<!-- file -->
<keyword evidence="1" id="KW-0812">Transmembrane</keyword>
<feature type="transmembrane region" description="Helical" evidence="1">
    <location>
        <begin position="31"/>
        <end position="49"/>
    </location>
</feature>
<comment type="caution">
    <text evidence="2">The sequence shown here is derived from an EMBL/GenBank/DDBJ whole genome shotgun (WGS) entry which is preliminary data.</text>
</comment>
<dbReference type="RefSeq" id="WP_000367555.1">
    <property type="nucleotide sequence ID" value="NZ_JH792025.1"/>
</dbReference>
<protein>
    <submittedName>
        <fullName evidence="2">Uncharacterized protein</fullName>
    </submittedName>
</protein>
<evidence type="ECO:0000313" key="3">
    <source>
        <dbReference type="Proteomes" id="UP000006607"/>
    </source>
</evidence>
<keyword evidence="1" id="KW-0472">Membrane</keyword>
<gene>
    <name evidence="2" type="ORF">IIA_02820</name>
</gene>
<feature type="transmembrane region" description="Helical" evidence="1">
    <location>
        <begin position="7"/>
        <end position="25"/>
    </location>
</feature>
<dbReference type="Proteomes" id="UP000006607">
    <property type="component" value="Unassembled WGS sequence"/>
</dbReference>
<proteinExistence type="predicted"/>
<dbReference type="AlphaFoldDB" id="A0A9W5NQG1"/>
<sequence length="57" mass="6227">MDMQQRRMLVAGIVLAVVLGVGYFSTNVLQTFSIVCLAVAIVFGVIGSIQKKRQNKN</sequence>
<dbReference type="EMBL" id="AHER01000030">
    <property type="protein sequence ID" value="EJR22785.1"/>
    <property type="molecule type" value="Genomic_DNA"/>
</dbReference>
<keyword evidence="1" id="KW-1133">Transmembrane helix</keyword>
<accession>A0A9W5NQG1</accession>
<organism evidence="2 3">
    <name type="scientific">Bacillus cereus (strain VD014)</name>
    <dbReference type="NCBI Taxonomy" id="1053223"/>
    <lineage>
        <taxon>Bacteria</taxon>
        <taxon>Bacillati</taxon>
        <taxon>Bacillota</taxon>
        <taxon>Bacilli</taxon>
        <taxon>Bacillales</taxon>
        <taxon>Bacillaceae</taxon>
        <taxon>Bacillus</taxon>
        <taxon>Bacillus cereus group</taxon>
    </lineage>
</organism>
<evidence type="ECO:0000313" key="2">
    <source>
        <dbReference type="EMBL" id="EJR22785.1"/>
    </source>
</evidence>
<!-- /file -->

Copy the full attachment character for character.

<keyword evidence="1" id="KW-0812">Transmembrane</keyword>
<feature type="transmembrane region" description="Helical" evidence="1">
    <location>
        <begin position="31"/>
        <end position="49"/>
    </location>
</feature>
<comment type="caution">
    <text evidence="2">The sequence shown here is derived from an EMBL/GenBank/DDBJ whole genome shotgun (WGS) entry which is preliminary data.</text>
</comment>
<dbReference type="RefSeq" id="WP_000367555.1">
    <property type="nucleotide sequence ID" value="NZ_JH792025.1"/>
</dbReference>
<protein>
    <submittedName>
        <fullName evidence="2">Uncharacterized protein</fullName>
    </submittedName>
</protein>
<evidence type="ECO:0000313" key="3">
    <source>
        <dbReference type="Proteomes" id="UP000006607"/>
    </source>
</evidence>
<keyword evidence="1" id="KW-0472">Membrane</keyword>
<gene>
    <name evidence="2" type="ORF">IIA_02820</name>
</gene>
<feature type="transmembrane region" description="Helical" evidence="1">
    <location>
        <begin position="7"/>
        <end position="25"/>
    </location>
</feature>
<dbReference type="Proteomes" id="UP000006607">
    <property type="component" value="Unassembled WGS sequence"/>
</dbReference>
<proteinExistence type="predicted"/>
<dbReference type="AlphaFoldDB" id="A0A9W5NQG1"/>
<sequence length="57" mass="6227">MDMQQRRMLVAGIVLAVVLGVGYFSTNVLQTFSIVCLAVAIVFGVIGSIQKKRQNKN</sequence>
<dbReference type="EMBL" id="AHER01000030">
    <property type="protein sequence ID" value="EJR22785.1"/>
    <property type="molecule type" value="Genomic_DNA"/>
</dbReference>
<keyword evidence="1" id="KW-1133">Transmembrane helix</keyword>
<accession>A0A9W5NQG1</accession>
<organism evidence="2 3">
    <name type="scientific">Bacillus cereus (strain VD014)</name>
    <dbReference type="NCBI Taxonomy" id="1053223"/>
    <lineage>
        <taxon>Bacteria</taxon>
        <taxon>Bacillati</taxon>
        <taxon>Bacillota</taxon>
        <taxon>Bacilli</taxon>
        <taxon>Bacillales</taxon>
        <taxon>Bacillaceae</taxon>
        <taxon>Bacillus</taxon>
        <taxon>Bacillus cereus group</taxon>
    </lineage>
</organism>
<evidence type="ECO:0000313" key="2">
    <source>
        <dbReference type="EMBL" id="EJR22785.1"/>
    </source>
</evidence>